I needed to go. I couldn’t be here anymore. I felt like my life had been tipped over and emptied of meaning. I felt like my heart was staggering over its beats – like maybe there was a bullet wedged in one of its ventricles. I was bleeding internally but still alive. Beyond all reason, I was still standing. Nothing made sense, and nothing was right. I didn’t want to be here if she wasn’t. She wasn’t here, and she would never be here again. If life was a game, then she lost it. No, she was struck out without reason or warning. That one last moment with her would haunt my nightmares for as long as I stood breathing.
Jensen nodded and glanced up at the screen filled with the flight times.
I followed his gaze and saw that my plane was boarding and sighed with empty relief. This was it, I was getting out, and it would just be me from now on. I would be the only person that I could rely on. I wished that I had some religious influence to pray to a God who could help me. My mother had, but that didn’t help her much in the end.
“I’d better not miss my flight,” I murmured.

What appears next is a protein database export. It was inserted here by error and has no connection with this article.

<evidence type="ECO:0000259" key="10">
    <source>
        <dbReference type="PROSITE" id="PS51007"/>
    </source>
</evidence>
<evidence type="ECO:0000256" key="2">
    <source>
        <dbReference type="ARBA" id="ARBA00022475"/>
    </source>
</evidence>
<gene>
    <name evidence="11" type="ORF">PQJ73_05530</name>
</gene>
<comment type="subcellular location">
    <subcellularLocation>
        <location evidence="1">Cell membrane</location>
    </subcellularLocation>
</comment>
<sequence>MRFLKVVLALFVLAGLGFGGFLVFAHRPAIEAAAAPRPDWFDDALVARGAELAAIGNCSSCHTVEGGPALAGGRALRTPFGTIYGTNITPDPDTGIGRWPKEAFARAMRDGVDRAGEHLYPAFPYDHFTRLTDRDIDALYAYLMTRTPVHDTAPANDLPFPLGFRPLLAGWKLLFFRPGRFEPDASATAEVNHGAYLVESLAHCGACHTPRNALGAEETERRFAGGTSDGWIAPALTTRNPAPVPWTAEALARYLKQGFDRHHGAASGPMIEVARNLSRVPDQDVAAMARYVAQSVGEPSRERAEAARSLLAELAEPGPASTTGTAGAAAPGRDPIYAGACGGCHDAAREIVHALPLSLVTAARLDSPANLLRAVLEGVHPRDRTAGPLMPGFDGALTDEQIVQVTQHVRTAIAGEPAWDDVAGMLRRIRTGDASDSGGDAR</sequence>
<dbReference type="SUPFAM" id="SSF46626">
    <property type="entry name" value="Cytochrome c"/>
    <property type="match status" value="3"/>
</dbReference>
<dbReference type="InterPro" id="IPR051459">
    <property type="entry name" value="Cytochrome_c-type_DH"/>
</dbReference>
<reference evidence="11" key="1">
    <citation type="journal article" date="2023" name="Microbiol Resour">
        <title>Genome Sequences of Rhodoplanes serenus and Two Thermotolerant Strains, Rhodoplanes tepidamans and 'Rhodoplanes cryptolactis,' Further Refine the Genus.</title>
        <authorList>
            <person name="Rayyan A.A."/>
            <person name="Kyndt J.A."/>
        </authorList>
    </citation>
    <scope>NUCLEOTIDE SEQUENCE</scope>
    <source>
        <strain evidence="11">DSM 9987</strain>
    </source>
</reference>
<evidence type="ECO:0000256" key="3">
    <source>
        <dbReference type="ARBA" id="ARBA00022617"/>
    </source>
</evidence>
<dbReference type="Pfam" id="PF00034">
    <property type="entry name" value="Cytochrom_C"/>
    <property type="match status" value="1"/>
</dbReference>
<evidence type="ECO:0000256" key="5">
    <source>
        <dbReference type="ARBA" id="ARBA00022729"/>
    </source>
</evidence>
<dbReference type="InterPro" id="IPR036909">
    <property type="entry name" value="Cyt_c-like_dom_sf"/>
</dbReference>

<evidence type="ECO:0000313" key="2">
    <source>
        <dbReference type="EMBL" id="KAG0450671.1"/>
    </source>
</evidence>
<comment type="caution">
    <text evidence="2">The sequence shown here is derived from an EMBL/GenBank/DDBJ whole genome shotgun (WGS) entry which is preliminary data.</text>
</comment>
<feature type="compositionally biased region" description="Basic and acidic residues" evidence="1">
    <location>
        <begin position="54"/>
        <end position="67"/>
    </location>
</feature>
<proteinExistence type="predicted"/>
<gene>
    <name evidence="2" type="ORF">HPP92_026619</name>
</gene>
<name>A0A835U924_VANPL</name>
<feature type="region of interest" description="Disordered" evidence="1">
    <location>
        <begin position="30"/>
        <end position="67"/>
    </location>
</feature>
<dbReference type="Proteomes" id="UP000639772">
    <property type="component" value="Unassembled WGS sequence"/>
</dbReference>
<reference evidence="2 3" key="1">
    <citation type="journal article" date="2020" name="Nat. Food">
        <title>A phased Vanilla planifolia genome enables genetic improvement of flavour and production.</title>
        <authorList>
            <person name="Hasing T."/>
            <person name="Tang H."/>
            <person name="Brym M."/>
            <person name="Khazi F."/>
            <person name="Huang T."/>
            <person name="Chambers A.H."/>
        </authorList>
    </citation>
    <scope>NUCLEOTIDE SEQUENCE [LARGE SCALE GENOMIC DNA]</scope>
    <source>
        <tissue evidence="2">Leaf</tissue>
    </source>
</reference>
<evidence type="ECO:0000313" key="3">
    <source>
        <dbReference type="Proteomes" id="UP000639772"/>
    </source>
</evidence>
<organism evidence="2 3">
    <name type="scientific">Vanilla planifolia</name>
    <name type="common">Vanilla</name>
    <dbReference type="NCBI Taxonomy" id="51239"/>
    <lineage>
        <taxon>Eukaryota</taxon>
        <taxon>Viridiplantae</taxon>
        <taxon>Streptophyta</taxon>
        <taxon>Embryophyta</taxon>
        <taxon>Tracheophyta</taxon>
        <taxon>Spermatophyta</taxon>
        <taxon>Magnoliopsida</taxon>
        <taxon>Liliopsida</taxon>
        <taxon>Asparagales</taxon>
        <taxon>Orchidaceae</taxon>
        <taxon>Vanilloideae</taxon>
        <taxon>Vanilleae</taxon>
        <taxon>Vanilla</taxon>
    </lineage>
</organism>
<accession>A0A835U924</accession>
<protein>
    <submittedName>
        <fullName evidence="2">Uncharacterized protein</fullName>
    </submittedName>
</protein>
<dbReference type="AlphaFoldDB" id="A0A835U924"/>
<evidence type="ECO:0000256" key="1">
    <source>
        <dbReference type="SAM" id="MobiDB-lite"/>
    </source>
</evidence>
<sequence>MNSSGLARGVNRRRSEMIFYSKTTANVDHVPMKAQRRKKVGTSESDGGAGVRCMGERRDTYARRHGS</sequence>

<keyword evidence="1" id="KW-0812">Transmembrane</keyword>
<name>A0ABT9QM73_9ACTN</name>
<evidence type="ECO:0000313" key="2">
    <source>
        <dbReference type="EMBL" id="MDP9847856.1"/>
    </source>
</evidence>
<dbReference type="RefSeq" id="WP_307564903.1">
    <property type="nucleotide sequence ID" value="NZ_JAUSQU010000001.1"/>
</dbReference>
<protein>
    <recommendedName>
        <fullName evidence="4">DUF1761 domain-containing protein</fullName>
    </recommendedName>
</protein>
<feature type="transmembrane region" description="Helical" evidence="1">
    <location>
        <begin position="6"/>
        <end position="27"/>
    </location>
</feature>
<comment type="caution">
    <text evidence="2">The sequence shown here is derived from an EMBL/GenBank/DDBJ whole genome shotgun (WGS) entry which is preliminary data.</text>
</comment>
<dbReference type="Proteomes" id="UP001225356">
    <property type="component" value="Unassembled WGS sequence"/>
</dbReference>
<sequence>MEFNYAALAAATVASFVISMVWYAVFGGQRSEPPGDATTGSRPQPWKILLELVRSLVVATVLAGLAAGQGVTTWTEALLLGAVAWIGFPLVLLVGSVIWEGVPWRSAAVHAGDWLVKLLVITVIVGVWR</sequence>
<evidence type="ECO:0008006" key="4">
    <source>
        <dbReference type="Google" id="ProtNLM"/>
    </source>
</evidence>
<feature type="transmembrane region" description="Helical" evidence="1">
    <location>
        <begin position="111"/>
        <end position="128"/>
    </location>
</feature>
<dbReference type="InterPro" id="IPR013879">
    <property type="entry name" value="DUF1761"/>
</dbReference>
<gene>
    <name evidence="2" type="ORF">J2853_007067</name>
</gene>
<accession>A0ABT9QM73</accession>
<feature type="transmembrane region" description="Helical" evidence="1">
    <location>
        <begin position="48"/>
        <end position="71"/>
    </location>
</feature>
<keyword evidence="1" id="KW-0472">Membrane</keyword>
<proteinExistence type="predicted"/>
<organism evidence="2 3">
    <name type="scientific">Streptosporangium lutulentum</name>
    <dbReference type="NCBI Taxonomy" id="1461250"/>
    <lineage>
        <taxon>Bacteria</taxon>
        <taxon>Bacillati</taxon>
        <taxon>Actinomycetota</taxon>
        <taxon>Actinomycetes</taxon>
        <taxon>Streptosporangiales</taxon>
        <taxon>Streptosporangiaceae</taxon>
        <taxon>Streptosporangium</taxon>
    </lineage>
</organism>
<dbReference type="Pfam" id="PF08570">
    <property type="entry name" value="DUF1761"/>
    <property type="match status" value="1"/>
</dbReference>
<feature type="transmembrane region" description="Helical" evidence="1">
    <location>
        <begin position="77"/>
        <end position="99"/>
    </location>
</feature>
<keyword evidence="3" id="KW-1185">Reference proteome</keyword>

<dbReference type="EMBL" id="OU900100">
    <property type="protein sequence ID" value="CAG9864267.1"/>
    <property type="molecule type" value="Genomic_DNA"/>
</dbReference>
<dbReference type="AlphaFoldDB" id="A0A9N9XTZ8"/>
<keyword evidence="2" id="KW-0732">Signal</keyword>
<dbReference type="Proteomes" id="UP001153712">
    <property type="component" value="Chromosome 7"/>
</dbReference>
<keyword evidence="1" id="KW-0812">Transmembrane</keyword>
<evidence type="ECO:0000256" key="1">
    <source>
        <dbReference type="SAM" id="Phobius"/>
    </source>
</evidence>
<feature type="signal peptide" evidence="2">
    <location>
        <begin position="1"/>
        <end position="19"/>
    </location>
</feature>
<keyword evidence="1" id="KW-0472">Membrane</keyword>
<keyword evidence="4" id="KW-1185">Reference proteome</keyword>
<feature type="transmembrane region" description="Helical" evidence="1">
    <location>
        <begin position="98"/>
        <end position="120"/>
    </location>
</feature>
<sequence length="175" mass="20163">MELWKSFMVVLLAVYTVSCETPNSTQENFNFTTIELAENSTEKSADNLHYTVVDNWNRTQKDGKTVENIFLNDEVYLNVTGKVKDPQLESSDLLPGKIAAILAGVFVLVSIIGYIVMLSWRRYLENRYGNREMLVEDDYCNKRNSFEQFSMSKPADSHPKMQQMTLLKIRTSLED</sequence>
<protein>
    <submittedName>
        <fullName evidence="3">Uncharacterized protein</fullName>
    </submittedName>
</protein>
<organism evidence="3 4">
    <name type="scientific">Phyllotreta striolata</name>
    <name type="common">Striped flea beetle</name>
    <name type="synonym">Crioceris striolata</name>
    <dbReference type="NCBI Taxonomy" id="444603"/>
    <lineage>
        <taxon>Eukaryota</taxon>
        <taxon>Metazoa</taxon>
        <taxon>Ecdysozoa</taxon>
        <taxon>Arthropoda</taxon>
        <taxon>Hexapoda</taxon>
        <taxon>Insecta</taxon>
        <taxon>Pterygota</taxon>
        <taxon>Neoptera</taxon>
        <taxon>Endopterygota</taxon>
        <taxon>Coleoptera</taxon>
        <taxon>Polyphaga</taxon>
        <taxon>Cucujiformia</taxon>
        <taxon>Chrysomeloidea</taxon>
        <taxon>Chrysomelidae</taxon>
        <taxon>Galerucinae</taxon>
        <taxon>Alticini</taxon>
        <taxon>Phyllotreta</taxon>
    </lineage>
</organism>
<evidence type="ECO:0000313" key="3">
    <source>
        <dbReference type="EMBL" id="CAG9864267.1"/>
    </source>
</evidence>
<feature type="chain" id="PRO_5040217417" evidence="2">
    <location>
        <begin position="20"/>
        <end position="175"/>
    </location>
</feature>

“Okay,” he sighed, wrapping his other arm around me. “I love you, Hope.”
“You too,” I whispered, hugging him back. “I guess I’ll see you in a few years.”
Jensen nodded, and a sheen of thin tears glazed his eyes. “Maybe sooner?”
“I’ll see how it all goes. I promise to email when I can.”
He exhaled. “Okay.”
I looked up at him and instantly wished that I hadn’t. His eyes, his clear light blue-green eyes were begging me not to go. His lips were turned down in a permanently carved pout. Whatever was left of my feeble heart shattered at the snapshot of my young uncle looking so hopeless. I was letting him down by going. He was all that I had left, and I was all that he had left, and I was letting him down.